But I'm increasingly surprised by the number of young (late 20s to early 40s) liberals who adopt a kind of false hippie aesthetic without any real idea of the underpinnings. On the commuter bus one casual Friday, I heard two young women comparing the quality of tie-dye skirts between Macy's and Nordstroms, one arguing that paying $250 was a good investment, as the designer was much more on-trend.  The idea that such garments were created by hand back in the day was utterly alien to them, I imagine.

These pseudo hippies are frankly as blatantly materialistic as any 1970's yuppie that we used to ridicule. They've just deluded themselves into believing they are superior to other people.

Lords of craft beer
Here's another trend that's starting to annoy me—the obsession with "craft" beer. Surely this has about run its course. It's really nothing more than the latest iteration of wine snobbery. if you ask me. I've nothing again microbreweries—who could be against having more pubs around the neighborhood? But the level of gourmet pretension has become pretty unbearable. Beer is beer, and its the act of tipping back with your pals that is significant, not silly debate on the aesthetics of the decor and furnishings in one microbrewery over the other.

(Note: Scotch snobbery is not to be criticized, under severe penalty)

Parents who "befriend" their children 
This isn't all that new; some fellow liberals back when we started having kids were also practicing this way.  What I'm speaking of are those parents who have no ability to distinguish between the adults and the children. They treat their kids as friends, sometimes even encouraging kids to address mom and dad by first names. And in the homes of these folks, you'll find no distinction between spaces for the kids and those for adults—toys and games are scattered everywhere, and the entire family culture is dominated by the needs and wishes of kids. These are the folks who will never leave kids with a baby-sitter in order to go out and get stinking drunk and screw in the backseat. Because they are ordained by god almighty to raise supermen and superwomen, they are likely to home school their kids, because of course contact with other people is not necessary for a growing kid. They are the ones who insist that you need not discipline kids; only "reason" with them. (One fellow preached this to me, then in the next breath lamented that his 10-year old son had begun stealing from the neighbors after breaking through their windows).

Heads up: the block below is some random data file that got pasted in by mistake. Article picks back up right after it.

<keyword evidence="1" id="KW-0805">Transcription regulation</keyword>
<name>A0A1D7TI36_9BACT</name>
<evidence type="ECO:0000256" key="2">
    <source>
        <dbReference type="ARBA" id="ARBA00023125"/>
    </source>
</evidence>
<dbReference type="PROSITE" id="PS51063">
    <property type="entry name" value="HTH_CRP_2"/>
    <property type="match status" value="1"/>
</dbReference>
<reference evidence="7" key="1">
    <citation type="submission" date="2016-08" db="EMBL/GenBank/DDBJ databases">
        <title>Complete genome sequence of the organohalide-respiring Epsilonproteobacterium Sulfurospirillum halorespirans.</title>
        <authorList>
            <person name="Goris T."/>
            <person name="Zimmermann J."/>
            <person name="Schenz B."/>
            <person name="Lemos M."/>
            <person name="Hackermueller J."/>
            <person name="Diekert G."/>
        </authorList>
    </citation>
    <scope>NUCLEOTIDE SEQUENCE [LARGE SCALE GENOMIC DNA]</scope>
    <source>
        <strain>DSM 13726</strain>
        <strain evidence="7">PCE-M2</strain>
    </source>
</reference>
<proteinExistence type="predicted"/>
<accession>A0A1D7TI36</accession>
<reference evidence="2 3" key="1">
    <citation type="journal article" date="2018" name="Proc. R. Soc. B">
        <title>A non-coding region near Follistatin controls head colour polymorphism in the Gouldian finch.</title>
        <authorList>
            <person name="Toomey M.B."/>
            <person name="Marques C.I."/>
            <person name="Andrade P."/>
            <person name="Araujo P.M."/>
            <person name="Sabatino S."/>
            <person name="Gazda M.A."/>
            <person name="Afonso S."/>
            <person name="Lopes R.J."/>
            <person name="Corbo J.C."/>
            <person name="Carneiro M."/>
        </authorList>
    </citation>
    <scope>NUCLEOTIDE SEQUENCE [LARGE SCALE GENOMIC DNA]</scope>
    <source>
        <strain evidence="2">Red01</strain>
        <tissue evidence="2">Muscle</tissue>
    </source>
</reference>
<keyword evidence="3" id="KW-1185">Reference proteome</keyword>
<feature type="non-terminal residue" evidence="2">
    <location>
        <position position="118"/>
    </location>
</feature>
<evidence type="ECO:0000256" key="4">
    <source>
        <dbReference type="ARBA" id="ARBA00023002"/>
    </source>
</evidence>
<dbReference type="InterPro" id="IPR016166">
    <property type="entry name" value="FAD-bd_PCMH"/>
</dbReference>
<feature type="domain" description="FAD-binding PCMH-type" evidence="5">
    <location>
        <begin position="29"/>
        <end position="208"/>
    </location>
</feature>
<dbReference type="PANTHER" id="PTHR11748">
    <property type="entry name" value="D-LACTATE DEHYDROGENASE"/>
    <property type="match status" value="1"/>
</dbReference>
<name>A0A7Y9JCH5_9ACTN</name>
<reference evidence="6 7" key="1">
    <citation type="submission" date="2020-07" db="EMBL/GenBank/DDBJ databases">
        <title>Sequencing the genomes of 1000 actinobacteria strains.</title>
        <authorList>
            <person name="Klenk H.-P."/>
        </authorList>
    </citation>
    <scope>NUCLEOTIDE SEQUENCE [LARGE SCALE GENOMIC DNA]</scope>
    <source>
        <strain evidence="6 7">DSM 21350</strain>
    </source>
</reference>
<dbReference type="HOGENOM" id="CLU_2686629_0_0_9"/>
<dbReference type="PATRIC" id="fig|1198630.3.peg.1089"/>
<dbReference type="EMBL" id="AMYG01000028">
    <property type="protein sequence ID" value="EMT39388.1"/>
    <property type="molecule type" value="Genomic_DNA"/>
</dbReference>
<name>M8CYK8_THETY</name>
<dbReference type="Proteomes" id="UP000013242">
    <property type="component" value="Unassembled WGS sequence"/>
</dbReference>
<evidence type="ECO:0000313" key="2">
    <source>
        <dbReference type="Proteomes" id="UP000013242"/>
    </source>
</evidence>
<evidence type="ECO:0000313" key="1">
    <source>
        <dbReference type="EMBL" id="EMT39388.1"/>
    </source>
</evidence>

Spare me. Parents should have no fear of being parents and making sure their kids understand that that they are the kids. Give the kids some space; your constant presence in every aspect of their lives is not very healthy.

The bicycle frauds
I work with some of these folks, who exhibit an insolent moral superiority in the fact that they
Got news for you. This ain't the tour de France. 
ride bicycles everywhere while others drive automobiles. Does a 50-year old bicycle commuter really have any reason to where spandex biking togs with racing numbers on the back?   In cultures where bicycling is far more ingrained (England, for example), folks ride bikes in comfortable clothing, not ridiculous costumes.

And I'm entirely weary of the indignant, defiant way that bicyclists now treat traffic laws, living in constant deliberate combat with automobiles. Now, I have no problem if bicyclists want to run a stop sign or red light, frankly, Generally, it's no skin off my nose, and I frankly am ready to offer some social leniency to those who are saving gasoline.  But at the same time, you do this at your own risk, and running a traffic stop means you must be willing to take responsibility for the consequences. Everywhere today I see bikes whizzing through intersections as though they have god-given right of way, paying no attention to cross traffic, and then filing lawsuits if they plow broadside into a car.

The television snobs
I know quite a number of educated liberals who sniff with superiority if you mention that you enjoy a particular television program or frequently watch ballgames on the tube.  Apparently they only read greek literature and study classic music for entertainment in the evenings. These are the folks who deny their kids television viewing or access to computer games due to a sense of moral superiority: it's the "we practice arts and crafts at our house rather than watch TV" group.
Yup. That's me, Mercurious. And proud of it. 

This is just horse crap. Television is inherently no more corrupting (and likely less so) than reading romance novels, or listening to Taylor Swift on the ipod, which is what a lot of these holier-than-thou sorts do on the sly. Steven Spielberg acknowledges that he watched television constantly as a youth, as did any number of creative and famous individuals. Probe a little bit and you'll find that these folks who claim to have never watched television can sing you the theme song to most every 1970s sitcom.

So I'll just say it: the big-screen, high-def television is illuminated and talking quite a bit of the time at our house, and we kind of treat it as a window that can be looked through when you want. As Joseph Campbell noted, studying a society's  popular culture tells you far more about it than scholarly tomes.

I read three books a week, on average.  But I also can't wait for the next episode of "Hillbilly Handfishin'" on the History Channel. It airs right before "Say Yes to the Dress."

.....I clearly need a new club. Time was when liberals were a 'live and let live' crowd, not a bunch of moralistic namby pambies.

 I wonder the entry requirements are for the Libertarians.